Our curriculum is developed and updated to make sure it is reflective of the student body we serve, as well as the challenges they may face as public administrators. The Master of Public Administration program aims to prepare students to successfully navigate an ever-changing administrative work environment. Graduates of our program are able to incorporate different management strategies that support organizational success and create positive, effective working environments. Our core courses, and electives taught within the department, are offered in the evenings in order to accommodate our many students who wish to work full time while pursuing their degree.
To further ensure our students’ success after graduation, our curriculum includes a Capstone Project that requires students to engage in administrative projects and evaluations, while remaining under the guidance of our extensive professional and academic faculty. The Capstone project takes place during the final semester of study to allow all classroom and internship knowledge to be incorporated into the experience. Our graduates are qualified to enter the nonprofit, government or public agency workforce, fully equipped for success!
The two-year (full time) course of study for the Master of Public Administration includes 42 required credit hours divided among four components.
Please note that we have listed the semesters in which courses are typically taught to aid in planning, but that these are subject to change at departmental discretion.
►Core Courses (24 credits)
- PA 500: Economics for Public Policy (typically taught in Spring semesters)
- PA 501: Public Organizational Theory (typically taught in Fall semesters)
- PA 503: Politics, Policy & Public Management (typically taught in Fall semesters)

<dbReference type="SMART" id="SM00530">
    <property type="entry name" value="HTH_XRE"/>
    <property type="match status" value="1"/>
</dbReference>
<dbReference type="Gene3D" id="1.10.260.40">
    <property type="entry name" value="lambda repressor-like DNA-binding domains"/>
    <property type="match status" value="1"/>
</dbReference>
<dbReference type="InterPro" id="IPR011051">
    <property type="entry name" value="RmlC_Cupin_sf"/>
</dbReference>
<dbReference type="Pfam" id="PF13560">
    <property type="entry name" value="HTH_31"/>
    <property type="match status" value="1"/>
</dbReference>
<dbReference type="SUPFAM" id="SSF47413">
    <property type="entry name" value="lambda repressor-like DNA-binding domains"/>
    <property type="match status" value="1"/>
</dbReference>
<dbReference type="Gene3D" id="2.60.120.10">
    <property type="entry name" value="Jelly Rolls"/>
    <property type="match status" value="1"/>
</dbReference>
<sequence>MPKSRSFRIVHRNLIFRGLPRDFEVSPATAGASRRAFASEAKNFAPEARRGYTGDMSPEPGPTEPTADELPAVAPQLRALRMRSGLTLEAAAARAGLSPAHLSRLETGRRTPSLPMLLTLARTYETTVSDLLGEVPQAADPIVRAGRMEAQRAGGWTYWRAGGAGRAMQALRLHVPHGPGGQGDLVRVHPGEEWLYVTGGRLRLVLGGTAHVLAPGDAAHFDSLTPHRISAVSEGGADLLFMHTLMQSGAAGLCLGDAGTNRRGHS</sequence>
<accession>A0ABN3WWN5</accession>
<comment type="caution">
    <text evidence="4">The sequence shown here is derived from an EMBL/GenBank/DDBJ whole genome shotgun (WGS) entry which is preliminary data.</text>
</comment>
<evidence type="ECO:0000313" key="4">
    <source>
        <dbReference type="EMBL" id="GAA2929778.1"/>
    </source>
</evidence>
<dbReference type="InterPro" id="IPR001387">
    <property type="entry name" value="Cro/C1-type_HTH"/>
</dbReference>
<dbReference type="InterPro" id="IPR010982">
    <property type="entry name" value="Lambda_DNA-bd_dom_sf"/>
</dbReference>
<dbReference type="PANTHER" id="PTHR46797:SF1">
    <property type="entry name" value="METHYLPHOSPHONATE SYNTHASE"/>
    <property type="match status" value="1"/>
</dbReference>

- PA 505: Methods for Program Evaluation (typically taught in Spring semesters)
- PA 508: Public and Non-Profit Financial Management (typically taught in Spring semesters)
- PA 527: Leadership and Ethics for Nonprofits and Public Management (typically taught in Spring semesters)
- PA 550: Statistics for Public and Nonprofit Administration (typically taught in Fall semesters)
- PA 597H: Public and Nonprofit Human Resources Management (typically taught in Fall semesters)
►Elective Courses (12 credits)
To help students select courses in areas that may develop career objectives, a list of elective coursework is available and categorized in specified concentrations. Students are welcome to take all elective coursework from one concentration or take elective coursework from multiple concentration areas of interest.
Any coursework taken outside of SGPP will need approval from the Program Director and Graduate Programs Manager prior to enrollment. Additionally, no more than 12 units of elective coursework may be taken outside of the School of Government & Public Policy and must be at the graduate level. Students are responsible for adhering to this policy even if a course is approved by the department. Please note that not every course will be offered every semester or academic year, and some courses may not be at 3 units each.
Concentrations and course electives of interest are provided in the link below. Faculty members who have expertise in specific areas are also listed for students to contact to further discuss course options based on specific career goals.
►Internship (3 credits/135 hours)
- PA 593
- All information regarding internship process can be found here: MPA Internship Process
- Please contact SBSemail@example.com if you have any questions or concerns
►Capstone Course/Project (3 credits)
- PA 594
- Capstone Course is taught during the Spring semester by Mike Letcher (with assistance from other SGPP faculty).
- Students MUST submit a “Plan of Study” (intended graduation date) to the Graduate College prior to enrollment in Capstone Course. Information is available at: https://grad.arizona.edu/gcforms/academic-services-forms
- 6 of 8 CORE courses should be completed prior to enrolling in the Capstone Course
- Capstone Project Guidelines
- ALL Capstone Course projects are done in groups.